As serious philanthropists know, the results of philanthropic giving are often significantly less than anticipated. Philanthropic organisations have to decide whether it is more important to make donors feel good about themselves (in which case “results” are reported merely in terms of inputs such as amounts disbursed and number of people “helped”) or to maximise the achievement of their mission (in which case it is necessary to do the hard work of measuring and evaluating the actual outcomes such as the net benefit or detriment of a program to a poor community). The book The Robin Hood Rules for Smart Giving by Michael Weinstein and Ralph Bradburd describes one technique for valuing and comparing the relative effectiveness of different types of philanthropic endeavours.
The authors’ technique, “Relentless Monetization”, requires a philanthropic organisation to:
The book provides a very helpful technique for making very difficult evaluations and comparisons. However, it does in my opinion contain some weaknesses:
1. Although the authors discuss counterfactuals and briefly acknowledge that a benefit provided to one person can adversely affect another person, they do not seem to anticipate the full effect of all externalities of an intervention. For example, the Millennium Village Project provides substantial aid to selected villages; this could have no effect on surrounding villages, or it could make surrounding villages richer or poorer, but either way the total effect needs to be measured, rather than just the effect on the selected recipients. A full analysis of the effect of a particular intervention on a community might require measurements to be made several years after the intervention.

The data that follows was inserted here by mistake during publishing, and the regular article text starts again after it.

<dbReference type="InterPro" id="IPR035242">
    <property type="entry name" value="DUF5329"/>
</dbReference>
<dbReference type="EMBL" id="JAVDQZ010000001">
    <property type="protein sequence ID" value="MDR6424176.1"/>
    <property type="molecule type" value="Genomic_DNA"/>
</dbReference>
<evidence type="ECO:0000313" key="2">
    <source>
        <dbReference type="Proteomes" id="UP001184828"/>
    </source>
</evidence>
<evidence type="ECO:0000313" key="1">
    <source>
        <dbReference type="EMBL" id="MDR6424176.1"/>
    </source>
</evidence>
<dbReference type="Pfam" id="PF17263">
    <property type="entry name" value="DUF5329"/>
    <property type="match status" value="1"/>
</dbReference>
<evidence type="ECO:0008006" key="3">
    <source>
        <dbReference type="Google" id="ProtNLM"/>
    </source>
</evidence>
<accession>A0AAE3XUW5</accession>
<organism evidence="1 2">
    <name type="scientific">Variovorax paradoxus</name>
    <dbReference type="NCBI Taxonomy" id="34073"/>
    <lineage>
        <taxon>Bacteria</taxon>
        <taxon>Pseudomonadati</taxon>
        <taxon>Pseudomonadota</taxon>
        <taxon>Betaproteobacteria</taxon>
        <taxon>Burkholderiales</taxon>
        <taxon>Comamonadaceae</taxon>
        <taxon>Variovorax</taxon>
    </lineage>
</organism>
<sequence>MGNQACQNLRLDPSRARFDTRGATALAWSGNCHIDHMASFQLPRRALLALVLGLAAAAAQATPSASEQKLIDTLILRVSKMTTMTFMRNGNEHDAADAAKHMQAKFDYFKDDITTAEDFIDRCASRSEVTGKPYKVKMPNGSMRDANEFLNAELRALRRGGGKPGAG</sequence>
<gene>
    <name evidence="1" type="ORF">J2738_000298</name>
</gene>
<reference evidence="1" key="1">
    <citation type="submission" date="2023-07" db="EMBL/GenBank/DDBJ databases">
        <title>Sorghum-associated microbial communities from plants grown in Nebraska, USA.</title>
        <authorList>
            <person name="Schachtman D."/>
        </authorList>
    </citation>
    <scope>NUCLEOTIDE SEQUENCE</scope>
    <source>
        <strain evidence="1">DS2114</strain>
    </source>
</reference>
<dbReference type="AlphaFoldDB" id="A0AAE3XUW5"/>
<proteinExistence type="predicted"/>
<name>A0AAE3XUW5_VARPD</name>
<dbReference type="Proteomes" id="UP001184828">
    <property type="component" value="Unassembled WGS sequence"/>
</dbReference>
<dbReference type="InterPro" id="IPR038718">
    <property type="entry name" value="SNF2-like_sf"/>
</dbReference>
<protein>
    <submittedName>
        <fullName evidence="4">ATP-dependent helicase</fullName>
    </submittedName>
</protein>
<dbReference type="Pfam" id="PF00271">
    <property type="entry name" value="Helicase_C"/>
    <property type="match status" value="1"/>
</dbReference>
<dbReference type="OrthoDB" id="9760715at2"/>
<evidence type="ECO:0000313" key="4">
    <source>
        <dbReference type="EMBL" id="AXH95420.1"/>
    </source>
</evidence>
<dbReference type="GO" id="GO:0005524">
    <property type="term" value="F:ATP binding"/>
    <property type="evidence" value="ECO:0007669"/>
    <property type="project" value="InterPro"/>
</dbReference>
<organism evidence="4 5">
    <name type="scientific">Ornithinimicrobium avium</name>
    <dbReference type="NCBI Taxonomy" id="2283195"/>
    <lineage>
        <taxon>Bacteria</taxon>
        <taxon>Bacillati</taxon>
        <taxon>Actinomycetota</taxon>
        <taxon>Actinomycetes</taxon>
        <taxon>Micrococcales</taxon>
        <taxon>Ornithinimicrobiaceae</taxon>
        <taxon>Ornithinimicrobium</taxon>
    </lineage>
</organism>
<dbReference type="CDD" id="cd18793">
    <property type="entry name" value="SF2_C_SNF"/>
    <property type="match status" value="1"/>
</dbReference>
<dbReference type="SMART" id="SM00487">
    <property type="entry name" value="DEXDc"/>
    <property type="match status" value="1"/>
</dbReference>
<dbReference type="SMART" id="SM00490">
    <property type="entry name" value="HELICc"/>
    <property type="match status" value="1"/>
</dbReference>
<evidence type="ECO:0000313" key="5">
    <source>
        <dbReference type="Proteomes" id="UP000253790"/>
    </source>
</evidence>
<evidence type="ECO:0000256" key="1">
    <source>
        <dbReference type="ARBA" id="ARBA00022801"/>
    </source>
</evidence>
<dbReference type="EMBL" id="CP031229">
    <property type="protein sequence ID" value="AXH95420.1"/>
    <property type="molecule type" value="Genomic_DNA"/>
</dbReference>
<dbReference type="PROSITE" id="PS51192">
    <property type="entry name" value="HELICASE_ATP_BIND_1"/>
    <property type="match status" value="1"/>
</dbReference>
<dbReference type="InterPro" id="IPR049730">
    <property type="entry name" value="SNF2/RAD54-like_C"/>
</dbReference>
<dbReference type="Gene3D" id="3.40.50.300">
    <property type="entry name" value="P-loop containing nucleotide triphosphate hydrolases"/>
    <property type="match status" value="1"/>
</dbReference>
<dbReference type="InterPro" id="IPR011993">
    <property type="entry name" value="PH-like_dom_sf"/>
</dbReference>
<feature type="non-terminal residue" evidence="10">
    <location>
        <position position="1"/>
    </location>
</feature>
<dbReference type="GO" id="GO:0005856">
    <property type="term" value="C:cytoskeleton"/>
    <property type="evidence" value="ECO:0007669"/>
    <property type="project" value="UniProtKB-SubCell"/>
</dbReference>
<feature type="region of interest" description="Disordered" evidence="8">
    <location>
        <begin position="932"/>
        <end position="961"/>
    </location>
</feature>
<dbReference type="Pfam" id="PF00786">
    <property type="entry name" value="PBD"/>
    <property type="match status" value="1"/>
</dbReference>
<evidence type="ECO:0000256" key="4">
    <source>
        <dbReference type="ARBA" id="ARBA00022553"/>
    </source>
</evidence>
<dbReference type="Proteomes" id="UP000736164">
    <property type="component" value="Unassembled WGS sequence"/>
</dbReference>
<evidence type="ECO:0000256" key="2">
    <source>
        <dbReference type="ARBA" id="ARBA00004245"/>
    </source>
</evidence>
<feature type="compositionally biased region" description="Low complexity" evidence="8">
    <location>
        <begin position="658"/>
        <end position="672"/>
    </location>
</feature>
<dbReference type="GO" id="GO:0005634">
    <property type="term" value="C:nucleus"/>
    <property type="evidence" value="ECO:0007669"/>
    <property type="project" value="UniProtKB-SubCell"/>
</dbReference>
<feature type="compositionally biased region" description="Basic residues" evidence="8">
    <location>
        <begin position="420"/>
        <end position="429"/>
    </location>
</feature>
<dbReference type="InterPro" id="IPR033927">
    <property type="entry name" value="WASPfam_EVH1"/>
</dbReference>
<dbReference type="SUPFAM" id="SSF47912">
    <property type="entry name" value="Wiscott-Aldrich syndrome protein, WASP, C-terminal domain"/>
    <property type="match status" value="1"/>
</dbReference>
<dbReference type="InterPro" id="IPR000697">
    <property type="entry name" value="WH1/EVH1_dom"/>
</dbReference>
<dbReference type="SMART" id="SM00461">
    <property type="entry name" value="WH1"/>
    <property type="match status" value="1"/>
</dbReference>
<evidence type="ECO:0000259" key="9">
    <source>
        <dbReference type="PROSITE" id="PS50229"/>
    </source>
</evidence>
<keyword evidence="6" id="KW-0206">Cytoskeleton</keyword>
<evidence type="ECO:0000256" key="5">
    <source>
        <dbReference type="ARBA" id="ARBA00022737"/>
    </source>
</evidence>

2. Use of Relentless Monetization may give the mistaken impression that the donor is in control. The reality is that there are numerous influences on beneficiaries which the donor is unable to control (family pressures, culture, bureaucracy, corruption, natural disasters, lack of personal skills, etc.), and the best that the donor can do is to offer beneficiaries another option.
3. Although the authors acknowledge that a particular sum of money may have differing marginal utility for different beneficiaries, Relentless Monetization seems to lump all financial outcomes together. As an absurd example, a recipient of a benefit from an organisation dedicated to alleviating poverty might experience a $1 million increase in wealth. It seems that the authors would count this as a $1 million outcome, when in fact perhaps only $10,000 was required to lift the recipient out of poverty, so that only $10,000 should be regarded as a mission-relevant outcome.
Notwithstanding these minor objections, I believe that this book will be very useful to donors and philanthropic organisations for whom mission effectiveness is the key consideration, and I highly recommend it.